Inventor of the Week Archive
for a different Invention or Inventor
LEDs and Lasers
Nick Holonyak, Jr. created in the 1960s the first light-emitting
diode, or LED, which is the technology behind the displays
used in watches, many electronics such as televisions and
alarm clocks, even the NASDAQ marquis in New York.
Holonyak was born Nov. 3, 1928 in Zeigler, IL. He attended the University of Illinois, receiving his B.S., M.S. and Ph.D. degrees in Electrical Engineering in 1950, 1951, and 1954, respectively. While at the University of Illinois he received some training by two-time Nobel Prize recipient John Bardeen, a pioneer in transistors who would become a lifelong friend and mentor.
Holonyak’s first job was working on the technical staff at Bell Telephone Laboratories, from where he moved on to served with the U.S. Army Signal Corps from 1955 to 1957. That year he joined General Electric’s Advanced Semiconductor Laboratory in Syracuse, New York. There he was credited with the invention of the first dimmer switch, and he made a number of significant advances in semiconductor technology. In 1962, his research focused on ways to use semiconductors to generate visible light. The result of his work was the development of the gallium arsenide phosphide alloy, which made possible his creation of the LED and the first visible semiconductor laser.
These early LEDs were characterized by red light. Today, of course, LEDs are available in a variety of colors. They are much more efficient than incandescent bulbs, as well as more ecologically sound and less expensive. In recent years they have had a major impact on the lighting, consumer electronics, and communications industries and have become a nearly $2 billion market in the U.S. alone. LEDs are behind remote controls’ ability to transmit information, the formation of images on jumbo television screens, some automobile headlights and brakelights, and they are widely used in traffic lights. Holonyak and other researchers are currently working on LEDs that produce white light, so that one day they could be used extensively for interior lighting.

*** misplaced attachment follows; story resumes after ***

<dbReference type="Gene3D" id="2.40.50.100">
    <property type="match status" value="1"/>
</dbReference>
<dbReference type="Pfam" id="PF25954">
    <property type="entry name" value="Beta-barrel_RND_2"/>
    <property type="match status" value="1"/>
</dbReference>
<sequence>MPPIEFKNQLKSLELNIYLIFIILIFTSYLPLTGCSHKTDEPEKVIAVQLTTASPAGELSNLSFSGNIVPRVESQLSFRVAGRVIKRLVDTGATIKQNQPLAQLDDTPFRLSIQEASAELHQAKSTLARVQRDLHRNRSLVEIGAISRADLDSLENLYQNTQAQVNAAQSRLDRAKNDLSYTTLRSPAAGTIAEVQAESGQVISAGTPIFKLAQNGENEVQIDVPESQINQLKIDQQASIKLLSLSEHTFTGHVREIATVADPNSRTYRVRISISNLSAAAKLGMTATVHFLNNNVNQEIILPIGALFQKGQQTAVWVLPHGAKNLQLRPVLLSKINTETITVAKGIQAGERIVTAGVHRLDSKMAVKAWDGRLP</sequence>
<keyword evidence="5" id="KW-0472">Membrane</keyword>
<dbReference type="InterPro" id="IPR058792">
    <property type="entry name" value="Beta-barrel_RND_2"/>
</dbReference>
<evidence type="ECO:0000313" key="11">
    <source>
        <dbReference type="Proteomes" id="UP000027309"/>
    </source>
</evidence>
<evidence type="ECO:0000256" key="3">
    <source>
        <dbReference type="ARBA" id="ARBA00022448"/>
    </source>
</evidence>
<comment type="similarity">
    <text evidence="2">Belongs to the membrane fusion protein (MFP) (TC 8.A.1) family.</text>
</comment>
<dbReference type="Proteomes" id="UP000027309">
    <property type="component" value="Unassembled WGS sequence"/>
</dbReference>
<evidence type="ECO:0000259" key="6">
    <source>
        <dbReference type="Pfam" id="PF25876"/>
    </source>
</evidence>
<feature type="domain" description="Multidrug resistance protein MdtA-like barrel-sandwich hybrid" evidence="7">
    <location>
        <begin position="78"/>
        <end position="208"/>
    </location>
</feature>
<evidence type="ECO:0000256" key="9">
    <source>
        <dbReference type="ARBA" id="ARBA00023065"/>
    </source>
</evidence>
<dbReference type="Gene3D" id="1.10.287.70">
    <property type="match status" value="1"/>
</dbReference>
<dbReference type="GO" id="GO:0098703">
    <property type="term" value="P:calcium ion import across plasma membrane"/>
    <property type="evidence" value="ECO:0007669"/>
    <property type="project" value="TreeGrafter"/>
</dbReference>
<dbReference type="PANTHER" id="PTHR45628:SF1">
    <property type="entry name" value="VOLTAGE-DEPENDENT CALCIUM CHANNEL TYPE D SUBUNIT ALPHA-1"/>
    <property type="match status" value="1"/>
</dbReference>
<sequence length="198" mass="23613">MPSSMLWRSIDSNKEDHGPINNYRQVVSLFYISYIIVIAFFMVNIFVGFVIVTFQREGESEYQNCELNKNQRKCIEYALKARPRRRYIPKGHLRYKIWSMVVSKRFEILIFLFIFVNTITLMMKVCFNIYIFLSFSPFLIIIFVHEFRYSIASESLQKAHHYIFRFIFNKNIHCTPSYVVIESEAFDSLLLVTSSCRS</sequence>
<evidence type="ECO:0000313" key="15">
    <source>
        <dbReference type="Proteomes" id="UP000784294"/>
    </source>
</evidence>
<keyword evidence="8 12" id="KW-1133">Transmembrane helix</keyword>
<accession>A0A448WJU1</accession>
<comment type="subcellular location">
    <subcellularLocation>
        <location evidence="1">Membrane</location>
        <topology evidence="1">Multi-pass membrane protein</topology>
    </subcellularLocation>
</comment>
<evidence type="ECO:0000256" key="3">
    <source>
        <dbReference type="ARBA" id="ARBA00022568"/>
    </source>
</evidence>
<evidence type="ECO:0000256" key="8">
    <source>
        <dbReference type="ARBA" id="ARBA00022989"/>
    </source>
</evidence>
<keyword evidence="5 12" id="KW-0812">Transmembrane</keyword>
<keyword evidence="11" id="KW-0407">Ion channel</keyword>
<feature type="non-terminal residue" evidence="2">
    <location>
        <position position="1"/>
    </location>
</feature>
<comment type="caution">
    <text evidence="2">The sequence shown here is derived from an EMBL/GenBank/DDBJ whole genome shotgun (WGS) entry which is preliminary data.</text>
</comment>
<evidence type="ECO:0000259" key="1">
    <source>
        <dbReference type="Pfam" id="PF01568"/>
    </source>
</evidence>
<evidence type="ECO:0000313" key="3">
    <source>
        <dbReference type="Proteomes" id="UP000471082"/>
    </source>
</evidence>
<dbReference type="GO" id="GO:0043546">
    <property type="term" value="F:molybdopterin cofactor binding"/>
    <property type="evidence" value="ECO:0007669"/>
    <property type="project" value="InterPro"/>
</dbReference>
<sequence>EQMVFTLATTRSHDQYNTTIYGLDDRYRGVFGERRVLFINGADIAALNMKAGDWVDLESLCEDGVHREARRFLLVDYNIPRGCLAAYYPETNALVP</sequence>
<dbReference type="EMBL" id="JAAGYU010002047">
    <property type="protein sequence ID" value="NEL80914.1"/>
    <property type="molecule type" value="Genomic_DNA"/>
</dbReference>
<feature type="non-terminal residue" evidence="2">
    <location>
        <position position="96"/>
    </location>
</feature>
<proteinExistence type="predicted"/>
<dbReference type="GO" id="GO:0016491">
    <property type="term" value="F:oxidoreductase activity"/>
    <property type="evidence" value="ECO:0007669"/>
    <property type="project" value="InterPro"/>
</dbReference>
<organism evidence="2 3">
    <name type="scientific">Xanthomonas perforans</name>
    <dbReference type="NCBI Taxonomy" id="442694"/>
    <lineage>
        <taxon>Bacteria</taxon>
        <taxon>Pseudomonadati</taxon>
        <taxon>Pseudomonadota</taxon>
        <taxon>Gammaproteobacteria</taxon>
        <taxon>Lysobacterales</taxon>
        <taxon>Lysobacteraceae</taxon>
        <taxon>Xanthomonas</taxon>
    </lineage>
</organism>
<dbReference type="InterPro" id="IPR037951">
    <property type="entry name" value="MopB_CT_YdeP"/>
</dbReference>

In 1963 Holonyak left G.E. and accepted a professorship at the University of Illinois, Urbana, where he continues to teach and conduct research in electrical engineering. He is now the John Bardeen Endowed Chair Professor of Electrical and Computer Engineering and Physics. He is also a member of the university’s Center for Advanced Study. Working with students he has made a number of breakthroughs including his 1977 development of the first quantum-well semiconductor laser. These lasers have enabled advancements in such fields as fiber optic communications, materials processing and surgery.
Holonyak holds 31 patents, has authored two books and nearly 400 technical articles. He is a member of many distinguished organizations and scientific boards, including the National Academy of Sciences, National Academy of Engineering, and Institute of Electrical and Electronics Engineers (IEEE). His numerous international awards include the 1990 National Medal of Science, a 2003 National Medal of Technology, and a 2003 IEEE Medal of Honor. In 2004, he was the recipient of the tenth annual $500,000 Lemelson-MIT Prize.